Then, on Monday, we learned that Berkshire bought 1.5 million additional shares of IBM in the past ninety days to boost the share count by an additional 2%. The average price of these additions was not disclosed, but if the price averaged $140 per share during this period, it is fair to guess that Buffett added an additional $210 million to the IBM holding.

I find Buffett’s move wise (even though only 2 of the 23 analysts currently covering IBM recommend the stock as a buy.) IBM is going to earn $14.25 per share this year. The current price of $133 is a P/E ratio of only 9.33. The stock has gotten so cheap that the buybacks are now eliminating 3% of the entire stock every quarter.

Graham didn’t just preach about margin of safety because he wanted to sound fashionably conservative to his intended audience. No, he knew it was a process that worked–when the rest of the world is taking a fish-eyed view of the stock, your financial house would best be served by taking the bird-eyed view. In 1993, IBM found itself in similar trouble with regular reports of revenue losses and a vague sensibility that it had lost its place in the burgeoning internet age. The stock got down to 11x earnings?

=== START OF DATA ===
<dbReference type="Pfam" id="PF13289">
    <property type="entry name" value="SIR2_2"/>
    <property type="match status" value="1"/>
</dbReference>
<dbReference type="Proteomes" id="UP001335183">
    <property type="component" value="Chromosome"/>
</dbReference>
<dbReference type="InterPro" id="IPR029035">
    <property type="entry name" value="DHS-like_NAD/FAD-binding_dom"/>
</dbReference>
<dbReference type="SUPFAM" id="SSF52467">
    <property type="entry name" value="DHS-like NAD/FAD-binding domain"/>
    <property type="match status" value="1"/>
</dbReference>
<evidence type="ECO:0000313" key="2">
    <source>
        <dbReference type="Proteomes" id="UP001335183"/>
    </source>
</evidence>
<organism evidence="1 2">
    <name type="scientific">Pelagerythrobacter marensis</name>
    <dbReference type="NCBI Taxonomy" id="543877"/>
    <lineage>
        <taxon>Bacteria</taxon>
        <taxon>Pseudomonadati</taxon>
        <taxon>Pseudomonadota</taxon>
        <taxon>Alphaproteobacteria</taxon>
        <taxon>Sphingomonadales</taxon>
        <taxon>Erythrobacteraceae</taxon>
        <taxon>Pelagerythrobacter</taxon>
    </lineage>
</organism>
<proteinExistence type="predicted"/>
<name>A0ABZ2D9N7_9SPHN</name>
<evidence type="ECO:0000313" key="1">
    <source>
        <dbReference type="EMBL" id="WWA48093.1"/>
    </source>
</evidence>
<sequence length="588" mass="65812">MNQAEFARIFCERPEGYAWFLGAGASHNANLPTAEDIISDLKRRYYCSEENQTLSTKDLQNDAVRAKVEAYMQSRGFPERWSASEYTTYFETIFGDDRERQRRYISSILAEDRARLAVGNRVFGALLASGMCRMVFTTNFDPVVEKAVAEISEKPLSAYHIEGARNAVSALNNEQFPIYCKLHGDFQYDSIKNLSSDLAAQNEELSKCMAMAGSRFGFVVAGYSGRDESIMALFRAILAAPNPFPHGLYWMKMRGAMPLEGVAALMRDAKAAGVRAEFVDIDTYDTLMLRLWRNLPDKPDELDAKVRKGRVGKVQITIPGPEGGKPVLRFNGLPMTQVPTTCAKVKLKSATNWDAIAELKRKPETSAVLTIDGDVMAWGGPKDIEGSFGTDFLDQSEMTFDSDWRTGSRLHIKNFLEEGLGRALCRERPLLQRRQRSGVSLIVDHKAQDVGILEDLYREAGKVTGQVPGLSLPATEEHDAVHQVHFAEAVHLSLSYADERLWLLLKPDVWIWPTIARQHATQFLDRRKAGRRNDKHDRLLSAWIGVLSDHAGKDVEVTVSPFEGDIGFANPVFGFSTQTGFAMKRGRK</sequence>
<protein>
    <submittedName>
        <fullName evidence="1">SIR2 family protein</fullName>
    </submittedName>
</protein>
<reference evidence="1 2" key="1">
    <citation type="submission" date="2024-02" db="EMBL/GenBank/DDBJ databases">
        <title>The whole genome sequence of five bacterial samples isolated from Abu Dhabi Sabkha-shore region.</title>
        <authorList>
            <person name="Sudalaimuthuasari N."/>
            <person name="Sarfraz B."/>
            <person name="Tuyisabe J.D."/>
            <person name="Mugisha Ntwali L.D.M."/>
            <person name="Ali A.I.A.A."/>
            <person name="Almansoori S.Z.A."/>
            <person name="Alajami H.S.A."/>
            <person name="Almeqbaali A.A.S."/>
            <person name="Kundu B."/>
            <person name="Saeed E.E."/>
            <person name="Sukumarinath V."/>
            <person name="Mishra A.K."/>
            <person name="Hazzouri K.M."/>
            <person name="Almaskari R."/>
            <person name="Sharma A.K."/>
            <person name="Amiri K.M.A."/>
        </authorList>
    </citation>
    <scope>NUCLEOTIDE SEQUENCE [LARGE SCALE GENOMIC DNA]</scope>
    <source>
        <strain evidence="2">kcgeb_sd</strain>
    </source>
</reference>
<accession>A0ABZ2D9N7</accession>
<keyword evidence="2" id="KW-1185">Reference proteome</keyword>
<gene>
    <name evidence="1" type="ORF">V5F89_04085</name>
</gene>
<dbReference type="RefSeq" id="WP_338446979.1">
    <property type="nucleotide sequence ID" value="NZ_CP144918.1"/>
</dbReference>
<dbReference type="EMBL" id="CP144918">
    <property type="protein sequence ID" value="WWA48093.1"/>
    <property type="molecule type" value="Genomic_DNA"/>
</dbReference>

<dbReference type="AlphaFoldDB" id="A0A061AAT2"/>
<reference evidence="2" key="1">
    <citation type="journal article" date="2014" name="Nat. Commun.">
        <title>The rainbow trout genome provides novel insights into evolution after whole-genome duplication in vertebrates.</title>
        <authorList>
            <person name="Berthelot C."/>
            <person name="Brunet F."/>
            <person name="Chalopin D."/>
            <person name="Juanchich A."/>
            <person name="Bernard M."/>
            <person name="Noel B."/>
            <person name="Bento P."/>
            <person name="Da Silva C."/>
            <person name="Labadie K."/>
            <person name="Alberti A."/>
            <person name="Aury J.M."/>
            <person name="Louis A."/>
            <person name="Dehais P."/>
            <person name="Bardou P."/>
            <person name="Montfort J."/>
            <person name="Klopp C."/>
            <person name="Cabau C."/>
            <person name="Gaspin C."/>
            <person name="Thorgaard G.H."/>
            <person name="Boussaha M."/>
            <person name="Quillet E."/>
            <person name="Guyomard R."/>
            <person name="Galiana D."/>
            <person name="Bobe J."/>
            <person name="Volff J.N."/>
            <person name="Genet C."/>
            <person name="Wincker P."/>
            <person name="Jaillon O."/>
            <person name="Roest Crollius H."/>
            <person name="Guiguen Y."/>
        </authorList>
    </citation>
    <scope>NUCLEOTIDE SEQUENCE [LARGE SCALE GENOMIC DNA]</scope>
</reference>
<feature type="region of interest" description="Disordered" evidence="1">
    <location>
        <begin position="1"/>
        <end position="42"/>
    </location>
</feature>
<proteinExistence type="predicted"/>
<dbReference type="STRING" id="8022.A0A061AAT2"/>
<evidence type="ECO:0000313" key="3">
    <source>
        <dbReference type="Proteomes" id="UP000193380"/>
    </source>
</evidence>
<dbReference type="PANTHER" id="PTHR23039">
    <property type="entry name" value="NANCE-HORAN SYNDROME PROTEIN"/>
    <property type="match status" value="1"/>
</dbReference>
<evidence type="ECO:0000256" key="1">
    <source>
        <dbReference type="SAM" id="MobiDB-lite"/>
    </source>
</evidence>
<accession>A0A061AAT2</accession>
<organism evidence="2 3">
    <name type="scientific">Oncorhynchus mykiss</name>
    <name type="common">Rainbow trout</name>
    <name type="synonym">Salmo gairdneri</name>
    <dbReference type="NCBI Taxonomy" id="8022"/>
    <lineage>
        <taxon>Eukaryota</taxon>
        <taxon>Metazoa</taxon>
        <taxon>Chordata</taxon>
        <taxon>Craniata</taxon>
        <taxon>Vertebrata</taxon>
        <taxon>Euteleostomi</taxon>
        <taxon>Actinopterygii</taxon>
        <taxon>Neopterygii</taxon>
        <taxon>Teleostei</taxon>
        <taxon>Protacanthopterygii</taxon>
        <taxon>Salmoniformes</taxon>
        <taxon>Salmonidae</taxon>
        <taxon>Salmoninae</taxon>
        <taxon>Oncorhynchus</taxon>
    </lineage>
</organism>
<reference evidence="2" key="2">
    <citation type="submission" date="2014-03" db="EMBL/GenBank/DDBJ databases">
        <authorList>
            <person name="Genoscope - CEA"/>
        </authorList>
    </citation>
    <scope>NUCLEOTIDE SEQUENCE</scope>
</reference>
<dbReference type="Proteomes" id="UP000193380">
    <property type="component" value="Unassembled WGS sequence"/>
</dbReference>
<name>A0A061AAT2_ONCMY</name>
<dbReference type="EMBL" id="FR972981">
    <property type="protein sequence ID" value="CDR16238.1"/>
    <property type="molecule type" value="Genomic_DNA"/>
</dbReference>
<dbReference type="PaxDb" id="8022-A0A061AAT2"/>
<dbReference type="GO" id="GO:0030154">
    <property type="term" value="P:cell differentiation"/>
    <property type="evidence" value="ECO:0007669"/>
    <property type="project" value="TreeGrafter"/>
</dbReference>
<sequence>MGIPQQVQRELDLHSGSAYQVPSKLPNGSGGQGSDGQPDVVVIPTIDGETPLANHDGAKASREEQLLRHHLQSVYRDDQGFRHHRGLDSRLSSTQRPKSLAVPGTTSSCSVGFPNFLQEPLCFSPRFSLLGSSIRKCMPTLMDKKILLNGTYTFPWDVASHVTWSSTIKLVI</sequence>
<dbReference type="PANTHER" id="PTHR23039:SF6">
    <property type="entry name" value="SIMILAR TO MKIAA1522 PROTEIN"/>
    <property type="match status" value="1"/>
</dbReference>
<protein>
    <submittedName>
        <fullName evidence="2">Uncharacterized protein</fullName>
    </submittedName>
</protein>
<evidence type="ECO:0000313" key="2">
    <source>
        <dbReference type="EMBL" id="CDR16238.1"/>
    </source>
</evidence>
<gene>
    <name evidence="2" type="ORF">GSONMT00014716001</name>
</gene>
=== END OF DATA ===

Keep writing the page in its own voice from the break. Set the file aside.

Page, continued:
What happened to the investors that bought then? They would have 12.5% annual returns to this day. They would have beaten the S&P 500 by three points annually. It is the difference between turning $25,000 into $173,000 or turning $25,000 into $362,000. Over 22 years, those three points add up. And that is a comparison to IBM’s current low point. If you looked at the twenty-year period from 1993 through 2013, IBM’s compounding rate would be 15.5%. That $25,000 would have given you $469,000. I mention both figures to point out that margin-of-safety investing not only gives you good returns when things don’t always go as planned, but also turbocharge returns when favorable days arrive.